President reaffirms plan for all-volunteer military
ROC Central News Agency
Taipei, Dec. 26 (CNA) President Ma Ying-jeou said Thursday that the government has continued to promote its policy to transform the military into an all-volunteer force, despite facing a recruitment shortage.
A recent decision by the Ministry of National Defense to extend the review period of the policy by two years until 2016 does not mean a delay in the policy, Ma said while addressing a military promotion ceremony.
He said the country does not need military forces that are large in number, but ones that are high quality with strength in ability.
The military will be able to maintain effective deterrence and defense as long as it can recruit 10,000 volunteers per year for the next two years, and the number of volunteers needed will be 7,000 people per year after the volunteer system is officially launched in 2017, he said.
This year, the military has managed to recruit more than 8,000 volunteers, with the shortfall filled by conscripts, he said.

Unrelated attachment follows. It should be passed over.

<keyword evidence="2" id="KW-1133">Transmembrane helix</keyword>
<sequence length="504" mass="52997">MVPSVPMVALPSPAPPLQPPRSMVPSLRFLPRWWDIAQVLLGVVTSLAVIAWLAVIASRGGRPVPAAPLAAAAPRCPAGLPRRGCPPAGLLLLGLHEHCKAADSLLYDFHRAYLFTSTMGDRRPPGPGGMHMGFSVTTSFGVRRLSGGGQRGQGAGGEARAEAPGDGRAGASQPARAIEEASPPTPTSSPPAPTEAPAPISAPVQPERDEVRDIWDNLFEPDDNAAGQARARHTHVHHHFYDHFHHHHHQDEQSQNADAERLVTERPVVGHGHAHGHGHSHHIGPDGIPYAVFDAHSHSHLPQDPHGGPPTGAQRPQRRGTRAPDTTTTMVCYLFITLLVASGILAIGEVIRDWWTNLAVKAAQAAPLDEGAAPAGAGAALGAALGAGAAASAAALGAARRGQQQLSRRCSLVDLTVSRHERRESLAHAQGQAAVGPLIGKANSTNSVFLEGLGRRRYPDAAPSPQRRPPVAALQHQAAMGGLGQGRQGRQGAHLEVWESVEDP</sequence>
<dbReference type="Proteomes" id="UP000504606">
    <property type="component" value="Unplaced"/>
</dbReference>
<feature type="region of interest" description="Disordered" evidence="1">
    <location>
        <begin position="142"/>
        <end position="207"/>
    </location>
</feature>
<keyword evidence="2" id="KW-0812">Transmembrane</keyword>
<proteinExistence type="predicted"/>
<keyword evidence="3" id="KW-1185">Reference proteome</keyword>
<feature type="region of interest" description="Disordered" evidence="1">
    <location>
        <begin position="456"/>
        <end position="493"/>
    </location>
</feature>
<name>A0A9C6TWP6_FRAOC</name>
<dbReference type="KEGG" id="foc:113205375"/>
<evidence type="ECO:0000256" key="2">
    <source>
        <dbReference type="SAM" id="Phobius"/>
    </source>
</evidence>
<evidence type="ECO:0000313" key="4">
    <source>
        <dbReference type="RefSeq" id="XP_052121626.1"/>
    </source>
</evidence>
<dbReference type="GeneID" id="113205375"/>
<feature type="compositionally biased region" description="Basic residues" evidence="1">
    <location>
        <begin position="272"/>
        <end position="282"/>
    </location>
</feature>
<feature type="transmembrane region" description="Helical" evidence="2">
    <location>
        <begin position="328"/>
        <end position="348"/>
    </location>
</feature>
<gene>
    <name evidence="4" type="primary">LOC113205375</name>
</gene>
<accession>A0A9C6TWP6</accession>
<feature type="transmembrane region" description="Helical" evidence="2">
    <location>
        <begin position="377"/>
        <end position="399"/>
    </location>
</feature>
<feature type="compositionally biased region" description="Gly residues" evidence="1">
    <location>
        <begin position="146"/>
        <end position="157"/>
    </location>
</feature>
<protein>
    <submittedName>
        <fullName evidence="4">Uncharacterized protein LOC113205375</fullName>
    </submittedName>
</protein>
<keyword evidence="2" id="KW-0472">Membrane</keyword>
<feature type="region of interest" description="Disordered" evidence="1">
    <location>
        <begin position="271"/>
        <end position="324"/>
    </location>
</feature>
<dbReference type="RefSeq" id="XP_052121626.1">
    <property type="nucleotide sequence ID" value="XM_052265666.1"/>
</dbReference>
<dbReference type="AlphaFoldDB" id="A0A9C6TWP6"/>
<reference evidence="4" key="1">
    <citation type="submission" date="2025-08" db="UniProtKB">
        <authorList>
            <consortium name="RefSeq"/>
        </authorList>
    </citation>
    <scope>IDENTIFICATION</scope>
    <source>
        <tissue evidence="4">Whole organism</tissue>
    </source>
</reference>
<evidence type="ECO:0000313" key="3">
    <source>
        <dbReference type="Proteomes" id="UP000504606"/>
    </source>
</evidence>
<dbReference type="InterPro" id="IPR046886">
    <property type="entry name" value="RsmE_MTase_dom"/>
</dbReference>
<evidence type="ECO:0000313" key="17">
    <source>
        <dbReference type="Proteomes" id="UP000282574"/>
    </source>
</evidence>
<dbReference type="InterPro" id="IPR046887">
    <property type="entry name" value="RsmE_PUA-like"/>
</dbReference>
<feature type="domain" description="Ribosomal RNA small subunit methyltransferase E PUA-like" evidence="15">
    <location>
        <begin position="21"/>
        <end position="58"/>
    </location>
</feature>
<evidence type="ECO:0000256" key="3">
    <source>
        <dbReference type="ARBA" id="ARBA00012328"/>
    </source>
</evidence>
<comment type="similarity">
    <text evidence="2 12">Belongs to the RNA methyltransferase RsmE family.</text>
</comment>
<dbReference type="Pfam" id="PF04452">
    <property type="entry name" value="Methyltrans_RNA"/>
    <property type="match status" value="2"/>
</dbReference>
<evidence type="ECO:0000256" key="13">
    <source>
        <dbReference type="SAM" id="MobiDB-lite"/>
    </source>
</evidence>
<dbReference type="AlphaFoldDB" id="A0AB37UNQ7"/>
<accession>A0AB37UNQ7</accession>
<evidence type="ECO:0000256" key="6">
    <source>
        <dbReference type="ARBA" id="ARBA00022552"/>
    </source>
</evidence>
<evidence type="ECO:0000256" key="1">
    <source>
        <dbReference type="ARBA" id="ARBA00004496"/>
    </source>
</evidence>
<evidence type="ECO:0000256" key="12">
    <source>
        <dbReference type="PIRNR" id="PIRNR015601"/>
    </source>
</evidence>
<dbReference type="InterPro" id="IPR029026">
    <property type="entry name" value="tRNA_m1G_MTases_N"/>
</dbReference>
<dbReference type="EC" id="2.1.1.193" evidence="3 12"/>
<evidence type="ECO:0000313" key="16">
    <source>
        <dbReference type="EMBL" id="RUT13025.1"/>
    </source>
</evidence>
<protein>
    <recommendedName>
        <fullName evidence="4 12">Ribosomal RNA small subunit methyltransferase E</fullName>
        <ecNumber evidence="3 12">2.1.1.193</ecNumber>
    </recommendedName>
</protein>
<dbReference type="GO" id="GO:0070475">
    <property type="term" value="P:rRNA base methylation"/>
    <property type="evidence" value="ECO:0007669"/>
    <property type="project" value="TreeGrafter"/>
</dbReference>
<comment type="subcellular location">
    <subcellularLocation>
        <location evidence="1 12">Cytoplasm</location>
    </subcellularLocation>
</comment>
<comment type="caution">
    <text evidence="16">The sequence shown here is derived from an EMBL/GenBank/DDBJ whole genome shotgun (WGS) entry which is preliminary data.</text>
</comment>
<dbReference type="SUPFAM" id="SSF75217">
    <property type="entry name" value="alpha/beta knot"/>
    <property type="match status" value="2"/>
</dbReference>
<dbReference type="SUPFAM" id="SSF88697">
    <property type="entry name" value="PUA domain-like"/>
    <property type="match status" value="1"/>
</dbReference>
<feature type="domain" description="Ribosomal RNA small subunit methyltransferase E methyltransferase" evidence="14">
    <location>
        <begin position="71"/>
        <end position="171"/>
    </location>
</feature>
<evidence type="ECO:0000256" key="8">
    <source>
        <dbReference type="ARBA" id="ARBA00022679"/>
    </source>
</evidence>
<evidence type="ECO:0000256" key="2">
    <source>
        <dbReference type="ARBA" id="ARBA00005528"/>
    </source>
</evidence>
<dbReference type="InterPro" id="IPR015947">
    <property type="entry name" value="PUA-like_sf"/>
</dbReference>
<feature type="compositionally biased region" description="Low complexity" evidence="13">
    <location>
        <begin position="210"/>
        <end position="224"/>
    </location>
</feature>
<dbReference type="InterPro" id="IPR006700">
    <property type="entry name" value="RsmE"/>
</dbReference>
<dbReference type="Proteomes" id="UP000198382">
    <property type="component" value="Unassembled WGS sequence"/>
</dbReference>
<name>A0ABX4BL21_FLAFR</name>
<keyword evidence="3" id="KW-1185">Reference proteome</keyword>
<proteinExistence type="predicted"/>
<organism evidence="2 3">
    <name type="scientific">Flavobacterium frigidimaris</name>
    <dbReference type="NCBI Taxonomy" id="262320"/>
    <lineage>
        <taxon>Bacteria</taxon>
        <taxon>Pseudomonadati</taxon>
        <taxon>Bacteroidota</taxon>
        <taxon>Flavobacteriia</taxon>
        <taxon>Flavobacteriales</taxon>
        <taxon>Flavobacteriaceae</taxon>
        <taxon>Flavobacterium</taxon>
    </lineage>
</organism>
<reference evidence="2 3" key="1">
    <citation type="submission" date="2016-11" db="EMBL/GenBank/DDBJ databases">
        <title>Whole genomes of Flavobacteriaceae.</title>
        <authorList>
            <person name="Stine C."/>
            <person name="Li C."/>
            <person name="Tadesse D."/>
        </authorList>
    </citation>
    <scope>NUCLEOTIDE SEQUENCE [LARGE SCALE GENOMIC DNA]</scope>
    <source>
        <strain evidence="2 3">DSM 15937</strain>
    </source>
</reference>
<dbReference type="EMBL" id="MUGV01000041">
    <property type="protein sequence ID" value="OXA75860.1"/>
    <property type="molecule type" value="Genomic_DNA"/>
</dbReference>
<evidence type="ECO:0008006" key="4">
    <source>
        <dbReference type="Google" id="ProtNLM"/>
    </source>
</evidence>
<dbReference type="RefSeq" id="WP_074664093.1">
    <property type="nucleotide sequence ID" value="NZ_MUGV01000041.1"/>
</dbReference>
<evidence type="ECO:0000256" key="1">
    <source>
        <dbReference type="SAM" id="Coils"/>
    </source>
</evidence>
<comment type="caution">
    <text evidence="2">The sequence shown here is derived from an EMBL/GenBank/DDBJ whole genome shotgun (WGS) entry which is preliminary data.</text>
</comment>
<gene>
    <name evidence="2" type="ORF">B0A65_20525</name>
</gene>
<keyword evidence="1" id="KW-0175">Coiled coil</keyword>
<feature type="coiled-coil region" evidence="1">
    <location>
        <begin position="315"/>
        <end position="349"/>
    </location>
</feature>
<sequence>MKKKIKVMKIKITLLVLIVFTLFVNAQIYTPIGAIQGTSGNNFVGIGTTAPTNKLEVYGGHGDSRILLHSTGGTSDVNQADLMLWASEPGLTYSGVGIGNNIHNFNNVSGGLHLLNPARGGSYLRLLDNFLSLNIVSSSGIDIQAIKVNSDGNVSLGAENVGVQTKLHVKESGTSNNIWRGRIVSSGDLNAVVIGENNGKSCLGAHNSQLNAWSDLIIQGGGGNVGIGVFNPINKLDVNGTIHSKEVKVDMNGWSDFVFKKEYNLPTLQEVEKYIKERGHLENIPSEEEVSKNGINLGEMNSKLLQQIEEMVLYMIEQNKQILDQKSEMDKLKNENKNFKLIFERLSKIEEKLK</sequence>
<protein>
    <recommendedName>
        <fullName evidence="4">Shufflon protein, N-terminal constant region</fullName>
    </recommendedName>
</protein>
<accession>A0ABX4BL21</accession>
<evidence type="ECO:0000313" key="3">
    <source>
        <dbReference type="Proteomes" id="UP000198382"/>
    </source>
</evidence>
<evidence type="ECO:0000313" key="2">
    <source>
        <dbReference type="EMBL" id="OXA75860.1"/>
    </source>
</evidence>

Despite the introduction of the all-volunteer system, the government will retain its constitutional power to conscript citizens for military service in the future, to meet any unexpected need that might arise, the president said.
He noted that in order to increase the incentives for young people to pursue military careers, the Executive Yuan has approved a plan to raise allowances for military personnel.
Under the plan, effective from Jan. 1, the duty-based allowances for volunteer soldiers and non-commissioned officers will be increased by between NT$2,000 (US$66.6) and NT$4,000.
The region-based allowance for those who are assigned to outlying areas such as the Taiping Island, the largest islet in the Spratly Islands in the South China Sea and the Dadan and Erdan islands near Kinmen, will be raised to between NT$12,000 and NT$20,000, up from the current range of between NT$9,790 and NT$12,360.
Also at the ceremony, Defense Minister Yen Ming said his ministry will not backpedal on the all-volunteer military policy and will made all possible efforts to overcome any barriers to ensure its success.
(By Kelven Huang, Tang Pei-chun, Chiachen Hsieh and Y.F. Low)
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